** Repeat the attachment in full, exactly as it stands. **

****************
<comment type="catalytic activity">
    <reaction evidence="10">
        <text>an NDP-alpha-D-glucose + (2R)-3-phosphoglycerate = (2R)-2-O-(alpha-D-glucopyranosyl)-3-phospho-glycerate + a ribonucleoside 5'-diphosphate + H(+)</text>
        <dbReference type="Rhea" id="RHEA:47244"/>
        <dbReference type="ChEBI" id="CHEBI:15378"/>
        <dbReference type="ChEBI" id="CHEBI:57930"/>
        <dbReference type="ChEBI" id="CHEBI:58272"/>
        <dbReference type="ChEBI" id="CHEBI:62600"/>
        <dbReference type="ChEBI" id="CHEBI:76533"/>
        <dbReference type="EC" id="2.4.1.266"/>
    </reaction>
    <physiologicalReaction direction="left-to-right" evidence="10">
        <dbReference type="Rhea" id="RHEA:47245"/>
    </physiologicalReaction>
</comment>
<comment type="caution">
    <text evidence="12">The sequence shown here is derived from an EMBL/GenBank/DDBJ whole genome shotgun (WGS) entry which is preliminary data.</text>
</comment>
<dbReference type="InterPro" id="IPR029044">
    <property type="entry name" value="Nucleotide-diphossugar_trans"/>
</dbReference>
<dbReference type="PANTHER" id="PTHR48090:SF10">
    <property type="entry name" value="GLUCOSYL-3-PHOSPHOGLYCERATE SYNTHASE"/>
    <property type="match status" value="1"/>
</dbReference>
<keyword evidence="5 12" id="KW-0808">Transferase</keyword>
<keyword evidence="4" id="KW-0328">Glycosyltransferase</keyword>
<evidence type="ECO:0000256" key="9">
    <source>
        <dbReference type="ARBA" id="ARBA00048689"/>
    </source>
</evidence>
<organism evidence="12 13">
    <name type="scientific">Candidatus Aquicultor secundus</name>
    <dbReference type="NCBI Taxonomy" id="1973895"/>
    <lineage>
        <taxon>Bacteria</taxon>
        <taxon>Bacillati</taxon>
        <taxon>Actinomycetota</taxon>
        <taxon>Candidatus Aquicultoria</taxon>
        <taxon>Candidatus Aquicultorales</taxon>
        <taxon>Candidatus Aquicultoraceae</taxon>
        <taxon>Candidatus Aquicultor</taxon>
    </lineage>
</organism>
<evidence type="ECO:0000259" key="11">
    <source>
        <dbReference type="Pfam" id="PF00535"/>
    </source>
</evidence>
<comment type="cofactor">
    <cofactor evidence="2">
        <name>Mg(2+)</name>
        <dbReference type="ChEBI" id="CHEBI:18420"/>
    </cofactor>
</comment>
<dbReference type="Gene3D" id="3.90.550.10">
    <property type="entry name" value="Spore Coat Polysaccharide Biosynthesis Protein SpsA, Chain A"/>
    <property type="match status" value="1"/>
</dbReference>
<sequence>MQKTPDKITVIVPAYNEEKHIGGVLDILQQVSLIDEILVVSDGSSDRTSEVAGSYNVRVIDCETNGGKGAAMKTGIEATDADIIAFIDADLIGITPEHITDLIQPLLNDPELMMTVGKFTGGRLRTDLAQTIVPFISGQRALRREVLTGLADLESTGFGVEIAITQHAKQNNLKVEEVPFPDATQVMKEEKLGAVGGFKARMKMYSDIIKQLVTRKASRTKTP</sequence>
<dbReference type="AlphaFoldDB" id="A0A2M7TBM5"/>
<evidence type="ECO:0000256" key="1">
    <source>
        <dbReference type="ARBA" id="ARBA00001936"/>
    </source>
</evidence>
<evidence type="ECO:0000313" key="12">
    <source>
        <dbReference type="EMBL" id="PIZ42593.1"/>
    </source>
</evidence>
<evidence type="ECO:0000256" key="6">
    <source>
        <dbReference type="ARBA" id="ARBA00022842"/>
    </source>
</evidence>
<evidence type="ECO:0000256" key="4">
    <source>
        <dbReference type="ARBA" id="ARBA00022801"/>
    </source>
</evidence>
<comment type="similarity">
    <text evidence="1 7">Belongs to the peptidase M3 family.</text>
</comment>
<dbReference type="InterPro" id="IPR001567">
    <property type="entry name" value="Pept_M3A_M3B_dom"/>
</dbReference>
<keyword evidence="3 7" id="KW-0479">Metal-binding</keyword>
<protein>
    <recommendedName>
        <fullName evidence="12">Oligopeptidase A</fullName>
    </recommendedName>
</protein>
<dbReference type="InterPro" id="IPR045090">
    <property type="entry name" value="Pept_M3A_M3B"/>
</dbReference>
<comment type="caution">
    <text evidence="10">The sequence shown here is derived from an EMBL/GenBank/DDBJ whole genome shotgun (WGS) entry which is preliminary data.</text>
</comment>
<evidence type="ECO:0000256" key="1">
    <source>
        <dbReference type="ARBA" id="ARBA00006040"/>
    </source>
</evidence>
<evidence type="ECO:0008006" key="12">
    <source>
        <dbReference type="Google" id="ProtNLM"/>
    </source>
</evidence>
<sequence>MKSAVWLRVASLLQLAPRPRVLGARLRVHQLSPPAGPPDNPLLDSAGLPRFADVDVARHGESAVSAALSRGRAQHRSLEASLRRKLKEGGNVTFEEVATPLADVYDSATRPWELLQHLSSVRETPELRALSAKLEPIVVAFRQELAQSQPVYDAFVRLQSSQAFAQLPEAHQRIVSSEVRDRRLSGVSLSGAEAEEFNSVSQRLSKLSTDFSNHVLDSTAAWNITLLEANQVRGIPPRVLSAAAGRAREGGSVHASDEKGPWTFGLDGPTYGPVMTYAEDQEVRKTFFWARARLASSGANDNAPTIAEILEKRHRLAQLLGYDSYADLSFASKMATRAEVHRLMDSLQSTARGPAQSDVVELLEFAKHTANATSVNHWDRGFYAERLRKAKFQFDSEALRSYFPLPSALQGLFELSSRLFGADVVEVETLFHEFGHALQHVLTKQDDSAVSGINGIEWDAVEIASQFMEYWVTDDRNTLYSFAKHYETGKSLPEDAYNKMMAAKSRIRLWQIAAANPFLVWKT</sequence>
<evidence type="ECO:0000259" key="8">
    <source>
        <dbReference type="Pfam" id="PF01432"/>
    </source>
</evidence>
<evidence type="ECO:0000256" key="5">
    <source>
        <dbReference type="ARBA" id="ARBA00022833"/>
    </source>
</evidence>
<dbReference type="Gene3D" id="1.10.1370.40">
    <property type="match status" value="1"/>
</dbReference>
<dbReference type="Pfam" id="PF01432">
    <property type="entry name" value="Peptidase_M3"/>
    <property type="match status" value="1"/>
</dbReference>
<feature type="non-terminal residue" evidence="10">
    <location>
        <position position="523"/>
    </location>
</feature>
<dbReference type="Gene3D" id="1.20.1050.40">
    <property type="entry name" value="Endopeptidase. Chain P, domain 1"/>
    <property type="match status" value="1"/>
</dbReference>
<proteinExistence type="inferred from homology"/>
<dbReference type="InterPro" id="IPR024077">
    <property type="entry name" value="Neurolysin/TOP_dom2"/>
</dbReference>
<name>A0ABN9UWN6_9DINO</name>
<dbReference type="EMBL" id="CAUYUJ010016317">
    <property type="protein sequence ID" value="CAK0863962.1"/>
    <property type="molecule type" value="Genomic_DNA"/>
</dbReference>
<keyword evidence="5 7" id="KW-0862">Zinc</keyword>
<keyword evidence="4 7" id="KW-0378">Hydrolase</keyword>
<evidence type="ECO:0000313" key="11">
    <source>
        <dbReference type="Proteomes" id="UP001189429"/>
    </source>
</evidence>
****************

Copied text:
<comment type="catalytic activity">
    <reaction evidence="10">
        <text>an NDP-alpha-D-glucose + (2R)-3-phosphoglycerate = (2R)-2-O-(alpha-D-glucopyranosyl)-3-phospho-glycerate + a ribonucleoside 5'-diphosphate + H(+)</text>
        <dbReference type="Rhea" id="RHEA:47244"/>
        <dbReference type="ChEBI" id="CHEBI:15378"/>
        <dbReference type="ChEBI" id="CHEBI:57930"/>
        <dbReference type="ChEBI" id="CHEBI:58272"/>
        <dbReference type="ChEBI" id="CHEBI:62600"/>
        <dbReference type="ChEBI" id="CHEBI:76533"/>
        <dbReference type="EC" id="2.4.1.266"/>
    </reaction>
    <physiologicalReaction direction="left-to-right" evidence="10">
        <dbReference type="Rhea" id="RHEA:47245"/>
    </physiologicalReaction>
</comment>
<comment type="caution">
    <text evidence="12">The sequence shown here is derived from an EMBL/GenBank/DDBJ whole genome shotgun (WGS) entry which is preliminary data.</text>
</comment>
<dbReference type="InterPro" id="IPR029044">
    <property type="entry name" value="Nucleotide-diphossugar_trans"/>
</dbReference>
<dbReference type="PANTHER" id="PTHR48090:SF10">
    <property type="entry name" value="GLUCOSYL-3-PHOSPHOGLYCERATE SYNTHASE"/>
    <property type="match status" value="1"/>
</dbReference>
<keyword evidence="5 12" id="KW-0808">Transferase</keyword>
<keyword evidence="4" id="KW-0328">Glycosyltransferase</keyword>
<evidence type="ECO:0000256" key="9">
    <source>
        <dbReference type="ARBA" id="ARBA00048689"/>
    </source>
</evidence>
<organism evidence="12 13">
    <name type="scientific">Candidatus Aquicultor secundus</name>
    <dbReference type="NCBI Taxonomy" id="1973895"/>
    <lineage>
        <taxon>Bacteria</taxon>
        <taxon>Bacillati</taxon>
        <taxon>Actinomycetota</taxon>
        <taxon>Candidatus Aquicultoria</taxon>
        <taxon>Candidatus Aquicultorales</taxon>
        <taxon>Candidatus Aquicultoraceae</taxon>
        <taxon>Candidatus Aquicultor</taxon>
    </lineage>
</organism>
<evidence type="ECO:0000259" key="11">
    <source>
        <dbReference type="Pfam" id="PF00535"/>
    </source>
</evidence>
<comment type="cofactor">
    <cofactor evidence="2">
        <name>Mg(2+)</name>
        <dbReference type="ChEBI" id="CHEBI:18420"/>
    </cofactor>
</comment>
<dbReference type="Gene3D" id="3.90.550.10">
    <property type="entry name" value="Spore Coat Polysaccharide Biosynthesis Protein SpsA, Chain A"/>
    <property type="match status" value="1"/>
</dbReference>
<sequence>MQKTPDKITVIVPAYNEEKHIGGVLDILQQVSLIDEILVVSDGSSDRTSEVAGSYNVRVIDCETNGGKGAAMKTGIEATDADIIAFIDADLIGITPEHITDLIQPLLNDPELMMTVGKFTGGRLRTDLAQTIVPFISGQRALRREVLTGLADLESTGFGVEIAITQHAKQNNLKVEEVPFPDATQVMKEEKLGAVGGFKARMKMYSDIIKQLVTRKASRTKTP</sequence>
<dbReference type="AlphaFoldDB" id="A0A2M7TBM5"/>
<evidence type="ECO:0000256" key="1">
    <source>
        <dbReference type="ARBA" id="ARBA00001936"/>
    </source>
</evidence>
<evidence type="ECO:0000313" key="12">
    <source>
        <dbReference type="EMBL" id="PIZ42593.1"/>
    </source>
</evidence>
<evidence type="ECO:0000256" key="6">
    <source>
        <dbReference type="ARBA" id="ARBA00022842"/>
    </source>
</evidence>
<evidence type="ECO:0000256" key="4">
    <source>
        <dbReference type="ARBA" id="ARBA00022801"/>
    </source>
</evidence>
<comment type="similarity">
    <text evidence="1 7">Belongs to the peptidase M3 family.</text>
</comment>
<dbReference type="InterPro" id="IPR001567">
    <property type="entry name" value="Pept_M3A_M3B_dom"/>
</dbReference>
<keyword evidence="3 7" id="KW-0479">Metal-binding</keyword>
<protein>
    <recommendedName>
        <fullName evidence="12">Oligopeptidase A</fullName>
    </recommendedName>
</protein>
<dbReference type="InterPro" id="IPR045090">
    <property type="entry name" value="Pept_M3A_M3B"/>
</dbReference>
<comment type="caution">
    <text evidence="10">The sequence shown here is derived from an EMBL/GenBank/DDBJ whole genome shotgun (WGS) entry which is preliminary data.</text>
</comment>
<evidence type="ECO:0000256" key="1">
    <source>
        <dbReference type="ARBA" id="ARBA00006040"/>
    </source>
</evidence>
<evidence type="ECO:0008006" key="12">
    <source>
        <dbReference type="Google" id="ProtNLM"/>
    </source>
</evidence>
<sequence>MKSAVWLRVASLLQLAPRPRVLGARLRVHQLSPPAGPPDNPLLDSAGLPRFADVDVARHGESAVSAALSRGRAQHRSLEASLRRKLKEGGNVTFEEVATPLADVYDSATRPWELLQHLSSVRETPELRALSAKLEPIVVAFRQELAQSQPVYDAFVRLQSSQAFAQLPEAHQRIVSSEVRDRRLSGVSLSGAEAEEFNSVSQRLSKLSTDFSNHVLDSTAAWNITLLEANQVRGIPPRVLSAAAGRAREGGSVHASDEKGPWTFGLDGPTYGPVMTYAEDQEVRKTFFWARARLASSGANDNAPTIAEILEKRHRLAQLLGYDSYADLSFASKMATRAEVHRLMDSLQSTARGPAQSDVVELLEFAKHTANATSVNHWDRGFYAERLRKAKFQFDSEALRSYFPLPSALQGLFELSSRLFGADVVEVETLFHEFGHALQHVLTKQDDSAVSGINGIEWDAVEIASQFMEYWVTDDRNTLYSFAKHYETGKSLPEDAYNKMMAAKSRIRLWQIAAANPFLVWKT</sequence>
<evidence type="ECO:0000259" key="8">
    <source>
        <dbReference type="Pfam" id="PF01432"/>
    </source>
</evidence>
<evidence type="ECO:0000256" key="5">
    <source>
        <dbReference type="ARBA" id="ARBA00022833"/>
    </source>
</evidence>
<dbReference type="Gene3D" id="1.10.1370.40">
    <property type="match status" value="1"/>
</dbReference>
<dbReference type="Pfam" id="PF01432">
    <property type="entry name" value="Peptidase_M3"/>
    <property type="match status" value="1"/>
</dbReference>
<feature type="non-terminal residue" evidence="10">
    <location>
        <position position="523"/>
    </location>
</feature>
<dbReference type="Gene3D" id="1.20.1050.40">
    <property type="entry name" value="Endopeptidase. Chain P, domain 1"/>
    <property type="match status" value="1"/>
</dbReference>
<proteinExistence type="inferred from homology"/>
<dbReference type="InterPro" id="IPR024077">
    <property type="entry name" value="Neurolysin/TOP_dom2"/>
</dbReference>
<name>A0ABN9UWN6_9DINO</name>
<dbReference type="EMBL" id="CAUYUJ010016317">
    <property type="protein sequence ID" value="CAK0863962.1"/>
    <property type="molecule type" value="Genomic_DNA"/>
</dbReference>
<keyword evidence="5 7" id="KW-0862">Zinc</keyword>
<keyword evidence="4 7" id="KW-0378">Hydrolase</keyword>
<evidence type="ECO:0000313" key="11">
    <source>
        <dbReference type="Proteomes" id="UP001189429"/>
    </source>
</evidence>